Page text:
FIGS. 16A and 16B together are a flowchart of a method for computing the reflectivity pattern which limits solar flux to below a threshold value;

FIG. 17 is a example of a reflectivity pattern increased on a receiver surface that limits the peak of absorbed solar flux;

FIG. 18 illustrates levels of heat absorption on a back panel of a solar receiver embodiment of the present invention with the application of reflective material proximate to the surface of the back panel to limit flux peaks;

FIG. 19 illustrates a panel-by-panel embodiment of reflectivity application proximate to the surface of the back panel to limit flux peaks;

FIG. 20 illustrates predicted regions of incident solar flux on a receiver panel having a nominal highly heat absorbent surface;

FIG. 21 illustrates generated values of reflectivity expected to limit the peak flux;

FIG. 22 illustrates expected absorbed flux values within regions of a receiver panel having modified its absorptivity from a nominal highly absorptive level at the surface; and

FIG. 23 illustrates a panel-by-panel or pixel-by-pixel application of levels of reflectivity patterned onto a surface to limit the peak flux.

DETAILED DESCRIPTION

FIG. 1 illustrates generally a solar-based power generating system 100. Sunlight incident onto an exemplary heliostat array of mirrors 110, is reflected toward a solar receiver 120 configured for conversion into heat. The solar receiver 120 may be disposed above ground on a tower 122. For a solar-based power generating system 100 using water, liquid water 124 may be piped to the solar receiver 120 from a reservoir or, as shown in FIG. 1, from a condenser 160 itself receiving the cooling fluid/steam 132 from the turbine 130. The liquid water in the receiver may be boiled to steam as the liquid absorbs heat from the solar receiver 120. The steam 126 may become superheated and may be directed into a steam turbine 130 that may be connected to a power generator 140 that provides an electrical power output 150.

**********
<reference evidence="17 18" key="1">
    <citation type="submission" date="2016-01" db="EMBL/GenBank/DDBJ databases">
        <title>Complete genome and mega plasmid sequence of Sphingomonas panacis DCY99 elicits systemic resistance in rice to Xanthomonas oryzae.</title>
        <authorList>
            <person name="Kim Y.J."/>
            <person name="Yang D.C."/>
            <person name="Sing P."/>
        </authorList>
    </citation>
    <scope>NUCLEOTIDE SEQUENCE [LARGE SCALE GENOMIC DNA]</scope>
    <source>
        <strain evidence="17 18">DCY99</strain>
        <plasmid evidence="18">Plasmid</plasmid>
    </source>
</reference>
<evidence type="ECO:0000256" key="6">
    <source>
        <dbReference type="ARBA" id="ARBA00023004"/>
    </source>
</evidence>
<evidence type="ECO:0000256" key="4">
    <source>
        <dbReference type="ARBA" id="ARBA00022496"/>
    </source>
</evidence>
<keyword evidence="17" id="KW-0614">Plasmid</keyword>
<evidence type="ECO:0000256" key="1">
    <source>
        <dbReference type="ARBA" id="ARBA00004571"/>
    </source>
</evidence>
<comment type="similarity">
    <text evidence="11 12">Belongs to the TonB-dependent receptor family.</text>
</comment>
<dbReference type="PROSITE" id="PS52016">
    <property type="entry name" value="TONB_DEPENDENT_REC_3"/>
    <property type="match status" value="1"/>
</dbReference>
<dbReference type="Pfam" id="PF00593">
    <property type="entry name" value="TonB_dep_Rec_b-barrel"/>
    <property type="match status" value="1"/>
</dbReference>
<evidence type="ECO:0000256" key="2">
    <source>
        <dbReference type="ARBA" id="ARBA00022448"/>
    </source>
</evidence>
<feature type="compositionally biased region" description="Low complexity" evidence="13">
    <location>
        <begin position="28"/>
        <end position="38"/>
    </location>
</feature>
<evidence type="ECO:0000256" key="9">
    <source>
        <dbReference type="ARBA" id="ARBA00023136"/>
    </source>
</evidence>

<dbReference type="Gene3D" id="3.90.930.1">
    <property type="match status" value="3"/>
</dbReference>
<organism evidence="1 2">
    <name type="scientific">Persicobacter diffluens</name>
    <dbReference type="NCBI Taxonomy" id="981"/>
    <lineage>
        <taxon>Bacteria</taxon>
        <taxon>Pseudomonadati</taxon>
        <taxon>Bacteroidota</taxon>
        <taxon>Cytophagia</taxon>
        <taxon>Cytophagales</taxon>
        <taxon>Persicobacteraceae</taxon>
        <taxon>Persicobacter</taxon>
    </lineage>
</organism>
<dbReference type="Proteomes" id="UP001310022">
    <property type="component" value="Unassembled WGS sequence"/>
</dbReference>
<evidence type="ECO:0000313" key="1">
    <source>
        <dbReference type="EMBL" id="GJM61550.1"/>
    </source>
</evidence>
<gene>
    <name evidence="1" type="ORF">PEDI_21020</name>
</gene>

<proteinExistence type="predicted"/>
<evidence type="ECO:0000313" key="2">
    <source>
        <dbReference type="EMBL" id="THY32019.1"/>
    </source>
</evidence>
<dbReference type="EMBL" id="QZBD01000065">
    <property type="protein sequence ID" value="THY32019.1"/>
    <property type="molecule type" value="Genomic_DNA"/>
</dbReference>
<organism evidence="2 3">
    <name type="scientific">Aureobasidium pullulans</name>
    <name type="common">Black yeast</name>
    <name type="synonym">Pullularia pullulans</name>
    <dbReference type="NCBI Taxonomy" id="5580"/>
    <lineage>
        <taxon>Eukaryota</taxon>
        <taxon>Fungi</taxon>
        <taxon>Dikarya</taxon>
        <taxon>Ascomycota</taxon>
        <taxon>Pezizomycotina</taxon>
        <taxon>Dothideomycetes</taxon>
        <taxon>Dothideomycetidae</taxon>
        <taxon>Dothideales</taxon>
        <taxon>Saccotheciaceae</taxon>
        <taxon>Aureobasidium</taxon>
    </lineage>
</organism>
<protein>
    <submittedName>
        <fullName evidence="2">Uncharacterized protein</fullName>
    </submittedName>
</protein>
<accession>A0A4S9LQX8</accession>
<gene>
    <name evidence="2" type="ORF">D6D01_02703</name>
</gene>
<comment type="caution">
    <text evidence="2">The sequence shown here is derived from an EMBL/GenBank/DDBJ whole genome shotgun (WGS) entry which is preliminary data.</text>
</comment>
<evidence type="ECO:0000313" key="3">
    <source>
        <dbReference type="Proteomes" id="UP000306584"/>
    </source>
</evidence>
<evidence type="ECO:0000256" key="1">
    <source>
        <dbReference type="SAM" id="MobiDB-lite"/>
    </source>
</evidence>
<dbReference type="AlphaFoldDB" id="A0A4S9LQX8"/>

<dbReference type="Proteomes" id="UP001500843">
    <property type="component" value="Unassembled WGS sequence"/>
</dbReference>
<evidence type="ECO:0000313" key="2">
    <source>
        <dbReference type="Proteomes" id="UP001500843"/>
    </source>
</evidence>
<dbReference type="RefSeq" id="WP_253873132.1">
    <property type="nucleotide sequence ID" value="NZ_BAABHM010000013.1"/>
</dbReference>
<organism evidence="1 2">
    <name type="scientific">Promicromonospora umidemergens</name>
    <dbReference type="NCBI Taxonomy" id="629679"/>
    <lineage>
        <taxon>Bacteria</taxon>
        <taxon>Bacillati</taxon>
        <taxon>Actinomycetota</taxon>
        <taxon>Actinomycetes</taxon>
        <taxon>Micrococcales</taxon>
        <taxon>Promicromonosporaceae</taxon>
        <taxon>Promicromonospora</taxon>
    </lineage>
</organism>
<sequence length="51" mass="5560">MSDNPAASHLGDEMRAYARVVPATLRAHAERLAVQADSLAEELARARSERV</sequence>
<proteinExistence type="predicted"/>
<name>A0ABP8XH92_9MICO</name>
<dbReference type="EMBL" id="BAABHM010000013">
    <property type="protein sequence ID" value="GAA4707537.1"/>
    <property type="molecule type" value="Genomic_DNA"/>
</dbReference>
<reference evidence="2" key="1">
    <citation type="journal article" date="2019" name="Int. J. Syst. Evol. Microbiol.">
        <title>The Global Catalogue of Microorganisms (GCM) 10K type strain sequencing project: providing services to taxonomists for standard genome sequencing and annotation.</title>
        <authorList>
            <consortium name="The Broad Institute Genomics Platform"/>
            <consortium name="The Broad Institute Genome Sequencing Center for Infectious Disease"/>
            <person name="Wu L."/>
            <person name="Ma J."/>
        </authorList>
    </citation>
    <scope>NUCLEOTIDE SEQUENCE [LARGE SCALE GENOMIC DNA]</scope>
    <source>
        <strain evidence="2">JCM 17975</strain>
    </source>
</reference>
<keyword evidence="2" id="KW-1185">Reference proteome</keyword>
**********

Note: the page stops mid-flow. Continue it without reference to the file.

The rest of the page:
In some embodiments, the steam generator circulation system may be thermally-driven with or without a circulating pump, or once-through with or without superimposed recirculation. Embodiments of the present system embodiments may be employed as water/steam systems having various operating pressures and temperatures: saturated steam, superheated steam, supercritical steam or ultra-critical steam. Other working fluids may include organic or synthetic oils, molten salts, and liquid metals. Various embodiments of the above exemplary receivers may include headers, supply tubes, and tube-header junctions that may be assembled, for example, via rolled tube-to-drum or welded tube-drum connections. For example, a plurality of water wall tubes where subcooled water may be fed through supply lines, also termed down-corners, and water wall supply headers that may be disposed at the gravitational bottom of the water wall tubes, and as the water absorbs heat from the tubes, the water may leave the tubes in a saturated condition. In yet another embodiment, the pressure part tubing could be smooth or ribbed, e.g., rifled. The reservoir of water and steam, also termed a steam drum, may be disposed gravitationally above the water wall tubes, and within the steam drum the separation of water and steam occurs. In some embodiments, the steam drum may be replaced by once-through steam generators, and the steam generators selected may depend on the operating pressure/temperature class or other requirements of the water/steam system. For some receivers, boiler bank tubes may be disposed proximate to the steam drum to recover heat and preheat water being fed to the drum, for example. An optional distribution header is a mud drum. The preheating structure may also be termed an economizer. Some receivers may include an aperture cooler where an economizer or other fluid conduit is disposed proximate to the housing portion bounding the aperture. The separated steam may be fed to a superheater structure where the superheating of steam occurs as the steam absorbs heat from the walls of the superheater structure.